Amid the chaos and carnage in Syria what is happening to the Christian community there? No end seems to be in sight to the torture and slayings ordered by President Bashar al-Assad’s regime which, in five months has left over 2,200 Syrians dead, 3,000 missing, 14,000 imprisoned and 12,000 injured.
The Christian community in Syria, which dates back to the time of St Paul and his conversion on the road to Damascus, makes up 10 per cent of Syria’s population of 22.5 million. Since 1970, the Assads, who are Alawite, a small Shia Muslim offshoot, have stayed in power with a coalition of religious minorities, including the Christians – allies together against the huge Sunni majority. Christians are favoured in many ways. There are now three Christians (two Catholics and one Greek Orthodox) in the government and churches, like mosques, get free electricity and water.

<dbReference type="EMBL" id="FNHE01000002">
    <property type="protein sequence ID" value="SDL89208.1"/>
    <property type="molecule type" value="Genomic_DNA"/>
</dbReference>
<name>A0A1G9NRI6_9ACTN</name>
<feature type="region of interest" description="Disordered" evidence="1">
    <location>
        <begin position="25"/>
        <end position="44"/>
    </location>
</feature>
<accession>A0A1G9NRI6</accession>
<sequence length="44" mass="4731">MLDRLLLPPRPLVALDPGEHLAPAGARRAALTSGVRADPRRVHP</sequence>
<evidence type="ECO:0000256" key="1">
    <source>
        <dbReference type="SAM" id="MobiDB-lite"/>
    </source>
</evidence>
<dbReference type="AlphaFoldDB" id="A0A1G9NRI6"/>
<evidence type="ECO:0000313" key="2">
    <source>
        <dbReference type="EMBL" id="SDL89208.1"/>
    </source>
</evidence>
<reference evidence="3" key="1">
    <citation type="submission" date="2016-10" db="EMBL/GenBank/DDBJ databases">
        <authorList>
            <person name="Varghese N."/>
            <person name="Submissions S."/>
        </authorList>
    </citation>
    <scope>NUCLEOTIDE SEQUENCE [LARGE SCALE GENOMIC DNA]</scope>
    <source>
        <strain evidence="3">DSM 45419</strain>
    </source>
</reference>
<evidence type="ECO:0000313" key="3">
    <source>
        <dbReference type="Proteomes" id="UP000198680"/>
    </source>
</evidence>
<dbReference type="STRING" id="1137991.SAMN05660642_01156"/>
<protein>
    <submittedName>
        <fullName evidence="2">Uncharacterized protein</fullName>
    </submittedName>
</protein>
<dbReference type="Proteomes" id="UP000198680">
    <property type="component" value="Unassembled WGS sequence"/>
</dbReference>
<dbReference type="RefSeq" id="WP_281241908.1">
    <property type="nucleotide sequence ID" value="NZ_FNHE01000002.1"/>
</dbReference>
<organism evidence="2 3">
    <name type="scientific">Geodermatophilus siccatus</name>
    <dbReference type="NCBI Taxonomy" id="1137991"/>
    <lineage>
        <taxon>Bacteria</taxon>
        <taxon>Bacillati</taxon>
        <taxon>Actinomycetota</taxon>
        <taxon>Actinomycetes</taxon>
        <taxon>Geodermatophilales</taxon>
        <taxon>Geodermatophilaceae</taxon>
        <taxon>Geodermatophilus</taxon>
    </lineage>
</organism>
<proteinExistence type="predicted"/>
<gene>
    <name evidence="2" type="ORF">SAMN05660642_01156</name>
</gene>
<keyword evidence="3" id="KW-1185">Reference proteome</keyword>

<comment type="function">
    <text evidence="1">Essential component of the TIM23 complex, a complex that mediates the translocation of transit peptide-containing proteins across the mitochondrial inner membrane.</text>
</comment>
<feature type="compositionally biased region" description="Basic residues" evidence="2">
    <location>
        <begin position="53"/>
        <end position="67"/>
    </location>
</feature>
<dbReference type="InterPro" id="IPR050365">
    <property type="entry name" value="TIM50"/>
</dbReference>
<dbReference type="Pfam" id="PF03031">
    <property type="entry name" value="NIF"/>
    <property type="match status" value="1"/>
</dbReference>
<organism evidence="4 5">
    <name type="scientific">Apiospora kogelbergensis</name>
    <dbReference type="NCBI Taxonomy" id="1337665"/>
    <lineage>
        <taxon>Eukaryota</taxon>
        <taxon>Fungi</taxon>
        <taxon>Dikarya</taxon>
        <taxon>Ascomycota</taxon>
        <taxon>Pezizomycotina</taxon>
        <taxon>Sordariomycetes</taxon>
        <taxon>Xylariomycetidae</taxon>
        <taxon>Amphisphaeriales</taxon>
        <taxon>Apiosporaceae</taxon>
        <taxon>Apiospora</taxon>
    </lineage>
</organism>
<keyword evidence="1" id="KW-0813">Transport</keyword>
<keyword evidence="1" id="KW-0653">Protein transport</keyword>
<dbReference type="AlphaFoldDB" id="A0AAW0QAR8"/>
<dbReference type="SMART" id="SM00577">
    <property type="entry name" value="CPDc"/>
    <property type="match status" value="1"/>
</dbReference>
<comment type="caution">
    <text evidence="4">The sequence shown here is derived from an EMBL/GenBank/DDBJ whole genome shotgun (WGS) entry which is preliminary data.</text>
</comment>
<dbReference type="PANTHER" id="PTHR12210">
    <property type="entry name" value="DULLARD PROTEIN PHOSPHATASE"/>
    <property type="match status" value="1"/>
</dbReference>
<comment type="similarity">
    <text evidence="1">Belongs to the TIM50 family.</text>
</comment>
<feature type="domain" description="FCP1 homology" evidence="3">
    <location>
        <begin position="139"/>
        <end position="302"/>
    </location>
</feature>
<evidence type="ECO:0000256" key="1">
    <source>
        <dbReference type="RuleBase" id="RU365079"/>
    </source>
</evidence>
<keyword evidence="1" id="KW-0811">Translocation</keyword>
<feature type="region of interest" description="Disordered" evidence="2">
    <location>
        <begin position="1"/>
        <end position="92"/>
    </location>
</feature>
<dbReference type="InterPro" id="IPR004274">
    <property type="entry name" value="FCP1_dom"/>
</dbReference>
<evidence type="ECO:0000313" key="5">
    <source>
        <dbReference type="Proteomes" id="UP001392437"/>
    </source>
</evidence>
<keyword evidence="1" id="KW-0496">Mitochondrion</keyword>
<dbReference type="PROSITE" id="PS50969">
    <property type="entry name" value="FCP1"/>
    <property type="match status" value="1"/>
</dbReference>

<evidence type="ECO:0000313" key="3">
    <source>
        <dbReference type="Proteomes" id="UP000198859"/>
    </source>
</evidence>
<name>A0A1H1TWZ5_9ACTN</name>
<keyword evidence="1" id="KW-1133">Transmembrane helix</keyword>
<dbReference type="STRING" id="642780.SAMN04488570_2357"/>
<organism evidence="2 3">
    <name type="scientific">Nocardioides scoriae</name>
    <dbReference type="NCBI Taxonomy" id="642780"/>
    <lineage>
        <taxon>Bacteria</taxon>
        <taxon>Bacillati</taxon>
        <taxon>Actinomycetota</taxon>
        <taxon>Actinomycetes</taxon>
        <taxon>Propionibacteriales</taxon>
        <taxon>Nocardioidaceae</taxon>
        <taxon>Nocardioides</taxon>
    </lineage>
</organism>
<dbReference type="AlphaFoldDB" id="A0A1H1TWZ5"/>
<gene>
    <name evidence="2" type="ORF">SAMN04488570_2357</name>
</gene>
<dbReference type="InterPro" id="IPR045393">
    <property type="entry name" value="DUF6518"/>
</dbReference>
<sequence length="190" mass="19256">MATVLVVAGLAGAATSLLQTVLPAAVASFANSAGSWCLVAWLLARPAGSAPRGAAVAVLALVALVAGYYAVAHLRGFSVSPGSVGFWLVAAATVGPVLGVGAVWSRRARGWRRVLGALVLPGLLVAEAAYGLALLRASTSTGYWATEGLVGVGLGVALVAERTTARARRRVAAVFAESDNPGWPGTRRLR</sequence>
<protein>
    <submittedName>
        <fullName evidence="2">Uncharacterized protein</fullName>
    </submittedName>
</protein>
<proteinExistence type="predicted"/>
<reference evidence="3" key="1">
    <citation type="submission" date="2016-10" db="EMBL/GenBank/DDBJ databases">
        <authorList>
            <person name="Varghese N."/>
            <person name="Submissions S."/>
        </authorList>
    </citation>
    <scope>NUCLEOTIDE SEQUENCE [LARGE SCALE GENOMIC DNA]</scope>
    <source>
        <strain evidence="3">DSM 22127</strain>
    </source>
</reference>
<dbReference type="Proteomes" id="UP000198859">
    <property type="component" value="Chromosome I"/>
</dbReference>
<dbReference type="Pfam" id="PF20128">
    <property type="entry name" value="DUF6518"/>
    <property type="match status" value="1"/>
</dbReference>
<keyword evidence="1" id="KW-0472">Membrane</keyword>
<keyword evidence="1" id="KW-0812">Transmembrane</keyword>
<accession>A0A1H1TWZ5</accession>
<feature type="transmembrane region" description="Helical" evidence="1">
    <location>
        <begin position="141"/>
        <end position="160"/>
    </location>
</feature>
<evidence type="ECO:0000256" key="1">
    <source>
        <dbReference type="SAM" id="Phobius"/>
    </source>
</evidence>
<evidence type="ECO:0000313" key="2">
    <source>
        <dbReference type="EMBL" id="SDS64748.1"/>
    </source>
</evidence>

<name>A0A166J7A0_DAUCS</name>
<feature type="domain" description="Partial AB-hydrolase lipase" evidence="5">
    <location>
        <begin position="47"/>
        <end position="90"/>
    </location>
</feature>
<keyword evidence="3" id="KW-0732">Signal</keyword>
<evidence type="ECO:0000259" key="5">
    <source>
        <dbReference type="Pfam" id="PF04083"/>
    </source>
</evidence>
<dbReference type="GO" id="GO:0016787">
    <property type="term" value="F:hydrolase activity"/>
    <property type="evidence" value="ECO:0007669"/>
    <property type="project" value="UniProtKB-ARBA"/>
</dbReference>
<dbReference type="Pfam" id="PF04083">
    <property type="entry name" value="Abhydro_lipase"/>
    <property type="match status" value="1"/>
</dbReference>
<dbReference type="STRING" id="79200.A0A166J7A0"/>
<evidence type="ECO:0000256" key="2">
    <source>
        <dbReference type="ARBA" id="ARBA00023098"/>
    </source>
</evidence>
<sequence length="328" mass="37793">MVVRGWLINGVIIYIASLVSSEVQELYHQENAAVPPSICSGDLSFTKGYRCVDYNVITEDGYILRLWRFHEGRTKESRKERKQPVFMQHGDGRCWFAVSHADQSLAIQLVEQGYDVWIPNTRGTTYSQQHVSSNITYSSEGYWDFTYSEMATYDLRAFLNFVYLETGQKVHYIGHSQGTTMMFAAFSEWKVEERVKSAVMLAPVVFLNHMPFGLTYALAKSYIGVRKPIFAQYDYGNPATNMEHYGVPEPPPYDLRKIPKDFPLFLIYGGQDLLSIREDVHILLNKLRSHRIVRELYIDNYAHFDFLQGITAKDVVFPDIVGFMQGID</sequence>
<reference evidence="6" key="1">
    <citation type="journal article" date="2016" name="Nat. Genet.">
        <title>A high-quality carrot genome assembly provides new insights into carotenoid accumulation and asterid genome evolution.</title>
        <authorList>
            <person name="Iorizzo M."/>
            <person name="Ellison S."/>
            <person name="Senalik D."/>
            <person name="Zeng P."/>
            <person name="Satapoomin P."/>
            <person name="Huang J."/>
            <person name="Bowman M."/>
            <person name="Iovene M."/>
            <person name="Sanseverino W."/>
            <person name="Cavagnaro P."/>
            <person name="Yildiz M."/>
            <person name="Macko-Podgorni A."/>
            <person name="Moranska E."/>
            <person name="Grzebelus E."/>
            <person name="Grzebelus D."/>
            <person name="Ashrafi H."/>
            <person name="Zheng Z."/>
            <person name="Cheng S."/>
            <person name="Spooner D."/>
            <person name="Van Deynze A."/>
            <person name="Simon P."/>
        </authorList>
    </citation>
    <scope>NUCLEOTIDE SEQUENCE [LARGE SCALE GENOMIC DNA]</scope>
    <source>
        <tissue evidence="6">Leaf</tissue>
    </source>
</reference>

A Catholic news agency in Rome has written that the majority of Christians in Syria have continued to back Assad’s authoritarian rule, stressing that this contrasts with the majority of Christians in Egypt who were supporters of the Arab Spring revolution. But, as foreign journalists are banned in Syria, such a statement can only be an assumption. I personally found that many Christians, fearful of the network of spies and informers, are terrified of the consequences of talking even anonymously…
The rest and more in the Catholic Herald here.